Arbitrator orders Stellantis to end vaccine mandate in Canada
Chrysler and Dodge maker Stellantis NV must end its COVID-19 vaccine mandate for Canadian employees after an arbitrator determined the policy is now unreasonable because of waning efficacy against the omicron variant.
The decision issued Saturday has the potential to affect more than 300 employees who have been placed on unpaid leave since January for being unvaccinated or declining to disclose their vaccination status, according to the arbitrator's decision.
After Stellantis announced the requirement for employees and visitors at its Canadian facilities in October alongside General Motors Co. and Ford Motor Co., it implemented it starting Dec. 17 after discussions with the Canadian autoworkers union Unifor. Unifor Local 444 and Local 1285, which represent employees making the Chrysler Pacifica minivan at Windsor Assembly Plant and Dodge muscle cars and Chrysler 300 sedan at Brampton Assembly Plant in Ontario, respectively, filed a grievance over the policy.
Arbitrator Marilyn Nairn determined the mandate was "reasonable" when the policy was put in place, but ordered Stellantis end it starting June 25.
"After careful review and not without considerable personal reservation," she wrote, "I hereby find that a COVID-19 vaccine mandate defined as requiring two doses (of a two-dose vaccine) is no longer reasonable based on the evidence supporting the waning efficacy of that vaccination status and the failure to establish that there is any notable difference in the degree of risk of transmission of the virus as between the vaccinated (as defined in the Policy) and the unvaccinated.
"Rather, the evidence supports a conclusion that there is negligible difference in the risk of transmission in respect of Omicron as between a two-dose vaccine regimen and remaining unvaccinated. There is, under the definition in the Policy, no longer a basis for removing unvaccinated employees from the workplace."
The arbitrator also noted the Canadian federal government was lifting its own mandate effective Monday.
Almost 95% of the workers at Windsor and Brampton assembly plants are vaccinated. There were 262 unvaccinated employees, including 123 who were seeking a medical or religious exemption. Three people had been granted a medical exemption. Another 71 workers declined to disclose their vaccination status.
Stellantis Canada spokeswoman LouAnn Gosselin said in a statement the automaker is reviewing the decision before determining its next steps.
"We are very pleased with the Arbitrator’s decision that the Stellantis vaccine policy is reasonable," she said. "Stellantis takes its obligation to provide a safe and healthy working environment for its 9,000+ employees throughout Canada seriously."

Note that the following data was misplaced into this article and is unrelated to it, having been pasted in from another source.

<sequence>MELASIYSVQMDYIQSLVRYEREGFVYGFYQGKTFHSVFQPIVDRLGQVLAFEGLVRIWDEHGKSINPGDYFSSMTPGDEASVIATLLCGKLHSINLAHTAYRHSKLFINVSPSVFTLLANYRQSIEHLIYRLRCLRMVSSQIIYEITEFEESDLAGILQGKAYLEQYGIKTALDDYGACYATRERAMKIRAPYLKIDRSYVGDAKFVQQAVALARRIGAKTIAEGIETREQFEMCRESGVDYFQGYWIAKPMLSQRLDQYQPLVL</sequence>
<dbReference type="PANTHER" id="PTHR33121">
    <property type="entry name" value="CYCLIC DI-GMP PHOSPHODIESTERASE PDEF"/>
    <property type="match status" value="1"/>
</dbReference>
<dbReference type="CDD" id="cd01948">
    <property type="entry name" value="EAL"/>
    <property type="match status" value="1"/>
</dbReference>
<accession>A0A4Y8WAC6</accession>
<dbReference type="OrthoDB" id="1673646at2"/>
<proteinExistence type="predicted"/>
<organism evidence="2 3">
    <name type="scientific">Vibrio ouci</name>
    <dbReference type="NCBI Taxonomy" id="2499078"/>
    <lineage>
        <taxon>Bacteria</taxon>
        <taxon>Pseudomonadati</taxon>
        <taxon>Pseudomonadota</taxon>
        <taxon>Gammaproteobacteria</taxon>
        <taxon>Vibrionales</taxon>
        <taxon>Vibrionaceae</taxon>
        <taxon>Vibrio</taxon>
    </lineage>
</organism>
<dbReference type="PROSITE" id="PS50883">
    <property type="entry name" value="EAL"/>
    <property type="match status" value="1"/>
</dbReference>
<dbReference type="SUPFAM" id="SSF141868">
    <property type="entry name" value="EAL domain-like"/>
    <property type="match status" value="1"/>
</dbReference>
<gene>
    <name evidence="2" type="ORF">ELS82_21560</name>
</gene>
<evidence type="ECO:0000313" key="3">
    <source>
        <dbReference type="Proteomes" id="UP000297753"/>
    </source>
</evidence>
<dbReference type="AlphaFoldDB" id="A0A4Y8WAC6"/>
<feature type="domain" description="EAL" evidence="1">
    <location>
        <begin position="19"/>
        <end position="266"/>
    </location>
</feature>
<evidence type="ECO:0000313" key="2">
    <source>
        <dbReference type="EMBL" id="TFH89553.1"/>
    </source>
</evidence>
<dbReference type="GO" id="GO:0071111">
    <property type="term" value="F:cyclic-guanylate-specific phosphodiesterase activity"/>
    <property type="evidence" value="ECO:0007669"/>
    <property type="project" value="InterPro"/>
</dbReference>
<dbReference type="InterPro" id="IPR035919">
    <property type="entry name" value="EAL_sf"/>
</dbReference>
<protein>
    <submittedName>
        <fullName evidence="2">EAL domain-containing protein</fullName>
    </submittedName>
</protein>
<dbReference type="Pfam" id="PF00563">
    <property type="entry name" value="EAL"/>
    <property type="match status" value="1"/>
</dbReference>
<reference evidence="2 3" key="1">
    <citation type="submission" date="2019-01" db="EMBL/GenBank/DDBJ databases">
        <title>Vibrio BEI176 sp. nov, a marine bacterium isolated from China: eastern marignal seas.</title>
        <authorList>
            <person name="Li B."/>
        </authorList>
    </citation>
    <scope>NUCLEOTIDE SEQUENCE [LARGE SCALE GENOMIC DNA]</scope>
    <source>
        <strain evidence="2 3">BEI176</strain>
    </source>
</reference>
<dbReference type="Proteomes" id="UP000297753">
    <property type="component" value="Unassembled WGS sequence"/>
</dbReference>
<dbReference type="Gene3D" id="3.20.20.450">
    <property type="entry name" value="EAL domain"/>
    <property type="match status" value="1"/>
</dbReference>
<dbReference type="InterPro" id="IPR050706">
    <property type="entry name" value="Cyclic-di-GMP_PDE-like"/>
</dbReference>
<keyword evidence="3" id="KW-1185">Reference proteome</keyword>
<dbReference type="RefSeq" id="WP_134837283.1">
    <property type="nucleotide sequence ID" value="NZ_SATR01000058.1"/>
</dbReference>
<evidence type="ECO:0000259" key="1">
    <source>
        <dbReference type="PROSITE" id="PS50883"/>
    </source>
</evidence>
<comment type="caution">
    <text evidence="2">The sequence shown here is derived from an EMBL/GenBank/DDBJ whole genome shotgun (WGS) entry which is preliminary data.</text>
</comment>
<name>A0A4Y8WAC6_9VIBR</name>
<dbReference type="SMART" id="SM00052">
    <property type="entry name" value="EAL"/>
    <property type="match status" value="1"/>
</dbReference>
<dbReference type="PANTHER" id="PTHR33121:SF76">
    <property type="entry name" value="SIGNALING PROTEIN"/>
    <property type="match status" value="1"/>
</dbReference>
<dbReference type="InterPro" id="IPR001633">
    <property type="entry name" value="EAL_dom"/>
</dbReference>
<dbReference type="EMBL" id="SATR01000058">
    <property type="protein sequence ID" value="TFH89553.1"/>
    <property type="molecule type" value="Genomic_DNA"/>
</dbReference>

Local 444 President Dave Cassidy said the union would be in talks with the automaker this week ahead of the mandate's end.
"It's been very hard on a lot of people," Cassidy said in a video posted on the local's Facebook page on Saturday. "There are going to be those who say, 'I didn't want to take the shot, but I was forced to, the company forced me to do it.' Like I said many times, this is such a divisive issue that we've been dealing with. But I can tell you, your local, your leadership believed no one should lose their job because of a choice, and people should always have a choice."
Between the spring of 2020 and April 2022, there were at least 1,096 known positive cases of COVID-19 among employees at the two plants, 817 of which were reported after Jan. 1, according to the arbitration decision. Across Stellantis' Canada operations, there were 1,221 cases. There was one known workplace outbreak, though three notifications at Brampton and seven notifications at Windsor were sent to the Labour Ministry for workplace exposures since 2020.
Meanwhile, Ford continues to require full vaccination for anyone entering a company facility in Canada, where more than 95% of employees are vaccinated or have received an exemption, spokeswoman Kerri Stoakley said in a statement. The policy's deadline was extended to July 4 from May 2.
GM didn't immediately respond to request for comment.
The Detroit Three never instituted a vaccine mandate for bargaining-unit employees in the United States, as it was subject to the United Auto Workers, which held the decision should be a choice for workers.
Stellantis had announced in November a mandate for U.S. nonunionized salaried employees, but suspended that policy in January after the U.S. Supreme Court blocked a federal emergency temporary standard from the U.S. Labor Department's Occupational Safety and Health Administration from taking effect. The standard would've required employers with 100 or more workers to ensure their employees are vaccinated or tested weekly. At the time, 97% of the affected 14,000 employees had gotten the vaccine or a medical or religious exemption.